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The Beauty of Every Day: Chapter 16 - The True Enlarging of Life

By J.R. Miller

      To the external eye, there is no great difference in men. Some are tall, some are short, some are heavy, some are light, some are slow, some are quick of movement. We soon learn that the real size of men is not measured by their height or their weight, or the alertness or slowness of their movements. A physical giant may be a dwarf in intellectual or in moral quality; and a man of very small stature may be great in the things which make real manhood.

      The actual measurement of life, is not therefore determined by the weigher's scales or by the tailor's patterns--but by qualities of mind and heart. When we are exhorted to enlarge our life, it is not meant that we shall increase our stature or add pounds to our weight--but that we shall grow in the things that make character, that give virtue, that add influence.

      There is always room for such enlarging. The possibilities are simply immeasurable. No man is ever so good--that he cannot be better. No one has ever attained so worthy a character, that he cannot be worthier. No one is ever so noble a friend, but he can become nobler.

      All life is immortal. Its reach is infinite. Yet few of us begin to make of our own personal life, what we might make of it. We do not live as we could live. We touch only the edges of possible attainment. The call of Christ to us ever is to enlarge our lives. He wants us to have not life merely--but abundant life. Yet many of us are satisfied if we have life at all, even the smallest measure of it. We live only at a "poor dying rate," as the old hymn puts it. Our spiritual 'pulse' bare beats. We are not living richly. Our cheeks are thin and sunken. We are spiritually anemic.

      Men are looking after their bodies now a good deal more than they did formerly. We are taught that we ought to live healthy, that we ought to bring our bodies up to their best. Athletics may be overdone in some of our colleges, where some young men seem to think they have no minds, no souls--but only bodies. But true education thinks of all parts of the life--body, mind, and soul--and seeks to make full-rounded men. That is what Christ means when he calls for abundant life. It means enlargement in all phases and departments of our being.

      We are not living up to our full duty--if we are not taking care of our bodies. We are always in danger of over-indulging our appetites. Plain living and high thinking belong to the true life. Men talk about the mystery of Providence when their health is poor, or when they break down early. They wonder why it is. Perhaps it would be more fair to put the responsibility on their own neglect of the laws of health.

      The heart makes the life. This is true of the physical life--its health and fullness depend on the working of the heart. It is true also of the spiritual life. "Your heart . . . shall be enlarged," is the promise to those who are called to live the life of divine grace.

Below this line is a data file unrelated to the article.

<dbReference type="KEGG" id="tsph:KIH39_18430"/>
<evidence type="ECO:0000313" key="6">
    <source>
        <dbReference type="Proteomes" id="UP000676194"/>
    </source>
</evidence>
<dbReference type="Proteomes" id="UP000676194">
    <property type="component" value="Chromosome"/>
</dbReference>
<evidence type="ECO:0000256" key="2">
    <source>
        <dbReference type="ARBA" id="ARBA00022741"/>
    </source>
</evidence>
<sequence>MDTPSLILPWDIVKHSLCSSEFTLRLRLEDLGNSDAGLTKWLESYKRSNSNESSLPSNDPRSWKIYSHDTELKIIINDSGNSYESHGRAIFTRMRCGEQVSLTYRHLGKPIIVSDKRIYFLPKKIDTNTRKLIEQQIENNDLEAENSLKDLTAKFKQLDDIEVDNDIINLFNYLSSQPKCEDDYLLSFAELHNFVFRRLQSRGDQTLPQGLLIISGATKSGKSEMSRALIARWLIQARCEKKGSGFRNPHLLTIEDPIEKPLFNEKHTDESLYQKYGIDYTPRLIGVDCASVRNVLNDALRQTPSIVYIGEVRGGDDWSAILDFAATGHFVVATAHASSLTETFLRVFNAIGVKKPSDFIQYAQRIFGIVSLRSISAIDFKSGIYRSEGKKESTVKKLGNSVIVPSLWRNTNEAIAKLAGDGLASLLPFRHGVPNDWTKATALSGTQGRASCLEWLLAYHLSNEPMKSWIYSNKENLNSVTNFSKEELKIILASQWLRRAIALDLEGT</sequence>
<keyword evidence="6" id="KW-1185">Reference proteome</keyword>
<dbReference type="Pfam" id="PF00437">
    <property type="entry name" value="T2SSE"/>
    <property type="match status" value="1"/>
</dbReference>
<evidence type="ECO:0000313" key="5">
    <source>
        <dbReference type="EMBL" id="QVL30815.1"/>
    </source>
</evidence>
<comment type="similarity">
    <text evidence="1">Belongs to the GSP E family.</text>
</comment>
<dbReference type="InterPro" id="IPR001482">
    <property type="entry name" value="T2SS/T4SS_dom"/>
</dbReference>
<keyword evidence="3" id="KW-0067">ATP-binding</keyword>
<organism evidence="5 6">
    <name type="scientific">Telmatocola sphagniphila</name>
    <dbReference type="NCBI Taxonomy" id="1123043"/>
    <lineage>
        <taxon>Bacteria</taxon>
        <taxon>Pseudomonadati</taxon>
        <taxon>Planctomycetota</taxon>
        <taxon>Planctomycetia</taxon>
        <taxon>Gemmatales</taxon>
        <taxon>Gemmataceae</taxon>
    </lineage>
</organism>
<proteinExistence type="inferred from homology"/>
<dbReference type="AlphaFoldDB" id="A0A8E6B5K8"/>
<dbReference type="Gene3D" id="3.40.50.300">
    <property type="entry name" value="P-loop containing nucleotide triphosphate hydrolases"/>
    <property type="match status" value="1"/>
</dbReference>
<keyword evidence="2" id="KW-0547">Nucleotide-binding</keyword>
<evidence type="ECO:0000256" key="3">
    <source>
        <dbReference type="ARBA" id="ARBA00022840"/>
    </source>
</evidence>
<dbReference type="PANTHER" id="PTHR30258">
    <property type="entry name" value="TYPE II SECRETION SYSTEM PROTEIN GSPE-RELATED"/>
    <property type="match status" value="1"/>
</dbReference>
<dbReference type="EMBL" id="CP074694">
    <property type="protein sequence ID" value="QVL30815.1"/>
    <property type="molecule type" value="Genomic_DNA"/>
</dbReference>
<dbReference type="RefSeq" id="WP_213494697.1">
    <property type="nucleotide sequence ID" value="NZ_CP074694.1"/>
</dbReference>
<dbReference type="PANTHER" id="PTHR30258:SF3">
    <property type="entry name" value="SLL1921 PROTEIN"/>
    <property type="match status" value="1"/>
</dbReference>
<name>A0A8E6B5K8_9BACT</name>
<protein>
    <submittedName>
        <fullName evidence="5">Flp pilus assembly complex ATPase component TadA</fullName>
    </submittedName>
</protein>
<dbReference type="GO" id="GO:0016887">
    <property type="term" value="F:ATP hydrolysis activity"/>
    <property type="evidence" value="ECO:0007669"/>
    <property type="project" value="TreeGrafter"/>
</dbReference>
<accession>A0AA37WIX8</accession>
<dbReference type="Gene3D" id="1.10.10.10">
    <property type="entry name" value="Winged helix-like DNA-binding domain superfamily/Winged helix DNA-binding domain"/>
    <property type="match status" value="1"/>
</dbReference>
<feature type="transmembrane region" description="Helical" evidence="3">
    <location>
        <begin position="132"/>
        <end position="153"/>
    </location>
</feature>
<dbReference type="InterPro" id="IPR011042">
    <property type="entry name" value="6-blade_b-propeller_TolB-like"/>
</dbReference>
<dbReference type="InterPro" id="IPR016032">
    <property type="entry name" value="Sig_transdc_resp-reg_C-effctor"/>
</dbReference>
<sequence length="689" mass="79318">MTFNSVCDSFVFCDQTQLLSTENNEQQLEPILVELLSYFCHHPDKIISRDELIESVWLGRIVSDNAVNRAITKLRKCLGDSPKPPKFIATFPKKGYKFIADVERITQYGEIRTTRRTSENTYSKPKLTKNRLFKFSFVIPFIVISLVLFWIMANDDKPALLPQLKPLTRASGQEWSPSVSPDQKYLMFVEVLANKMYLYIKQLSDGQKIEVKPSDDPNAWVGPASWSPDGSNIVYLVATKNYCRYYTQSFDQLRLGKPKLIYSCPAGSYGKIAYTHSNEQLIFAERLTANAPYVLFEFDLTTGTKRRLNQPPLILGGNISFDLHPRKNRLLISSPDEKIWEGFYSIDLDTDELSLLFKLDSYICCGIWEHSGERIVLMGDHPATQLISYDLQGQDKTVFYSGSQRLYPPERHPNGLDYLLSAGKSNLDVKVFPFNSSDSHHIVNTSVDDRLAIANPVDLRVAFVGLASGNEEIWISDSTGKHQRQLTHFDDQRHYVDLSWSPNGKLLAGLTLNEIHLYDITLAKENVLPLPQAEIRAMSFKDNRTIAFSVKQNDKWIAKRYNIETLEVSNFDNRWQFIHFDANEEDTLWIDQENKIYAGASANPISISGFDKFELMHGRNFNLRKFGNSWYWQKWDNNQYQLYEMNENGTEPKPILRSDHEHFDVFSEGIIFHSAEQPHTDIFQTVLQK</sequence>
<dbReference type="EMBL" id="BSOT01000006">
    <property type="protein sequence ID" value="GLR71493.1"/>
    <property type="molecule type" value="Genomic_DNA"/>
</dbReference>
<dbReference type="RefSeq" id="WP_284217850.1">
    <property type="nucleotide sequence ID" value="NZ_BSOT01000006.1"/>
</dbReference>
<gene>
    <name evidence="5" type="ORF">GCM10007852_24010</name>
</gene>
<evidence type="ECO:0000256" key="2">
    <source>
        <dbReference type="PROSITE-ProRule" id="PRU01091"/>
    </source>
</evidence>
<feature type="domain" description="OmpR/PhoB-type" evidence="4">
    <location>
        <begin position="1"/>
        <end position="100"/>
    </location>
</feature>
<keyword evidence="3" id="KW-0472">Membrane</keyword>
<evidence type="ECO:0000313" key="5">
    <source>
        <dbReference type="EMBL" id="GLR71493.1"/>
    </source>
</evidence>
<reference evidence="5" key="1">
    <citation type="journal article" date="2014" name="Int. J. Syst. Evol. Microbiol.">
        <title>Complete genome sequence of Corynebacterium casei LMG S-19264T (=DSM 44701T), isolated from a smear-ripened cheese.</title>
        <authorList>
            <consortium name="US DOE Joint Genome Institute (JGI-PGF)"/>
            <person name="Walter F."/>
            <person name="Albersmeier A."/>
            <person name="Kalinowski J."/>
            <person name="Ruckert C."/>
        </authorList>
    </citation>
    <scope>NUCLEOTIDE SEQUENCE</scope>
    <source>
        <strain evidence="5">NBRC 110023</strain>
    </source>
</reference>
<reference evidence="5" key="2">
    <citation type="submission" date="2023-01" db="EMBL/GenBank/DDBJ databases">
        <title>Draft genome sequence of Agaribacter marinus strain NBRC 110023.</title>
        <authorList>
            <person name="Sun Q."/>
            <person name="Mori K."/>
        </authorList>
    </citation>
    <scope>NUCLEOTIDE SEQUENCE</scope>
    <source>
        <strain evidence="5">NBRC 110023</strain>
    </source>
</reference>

A larger heart--makes a larger man. Love is the final measure of life. There is just as much of life in a man--as there is of love, for love is the essential thing. Not to love--is not to live. Love is the perfect tense of life. Paul tells us that though we have the eloquence of angels, the gift of prophecy, and though we have all knowledge, and faith to work the most stupendous miracles, and the largest benevolence, and have even a martyr spirit--but if we have not love, we are nothing. We are empty.

      When we say that our heart is enlarged, we mean we are growing in love, becoming: more kind, more long-suffering, less envious, less irritable, seeing more of the good in others and less of things to blame and condemn, having more patience, more gentleness, more sympathy.

      We must also make sure that what seems to us to be enlargement of life--is really enlargement. "Getting is not always gaining." A man may be growing in certain ways--and yet be really dwindling. He may bulk more largely before the eyes of men, and yet in the sight of God be a smaller man.

      Writers distinguish between possessing and inheriting. In one of the Beatitudes we read, "Blessed are the meek--for they shall inherit the earth." The meek are the unresisting. They are not the strenuous among men. Ordinarily they do not grow rich. They do not add field to field. They are not generally regarded as successful. They are not shrewd, and are easily imposed upon. Ambitious and unscrupulous men often take advantage of them. They do not contend for their rights. They give to him who asks of them, and from him that takes away their goods--they do not demand them back again.

      It seems strange, therefore, to read of the meek--that they shall inherit the earth. But note the word that is used--inherit. They do not possess the earth. They do not have its millions in their own name. A writer, speaking of the Beatitudes, says: "The men who leave behind them much hoarded wealth, rarely leave anything else. The saints, the men who raise the moral stature of mankind, usually die poor." Yet the Master says of just such as these, that they shall inherit the earth. What does he mean?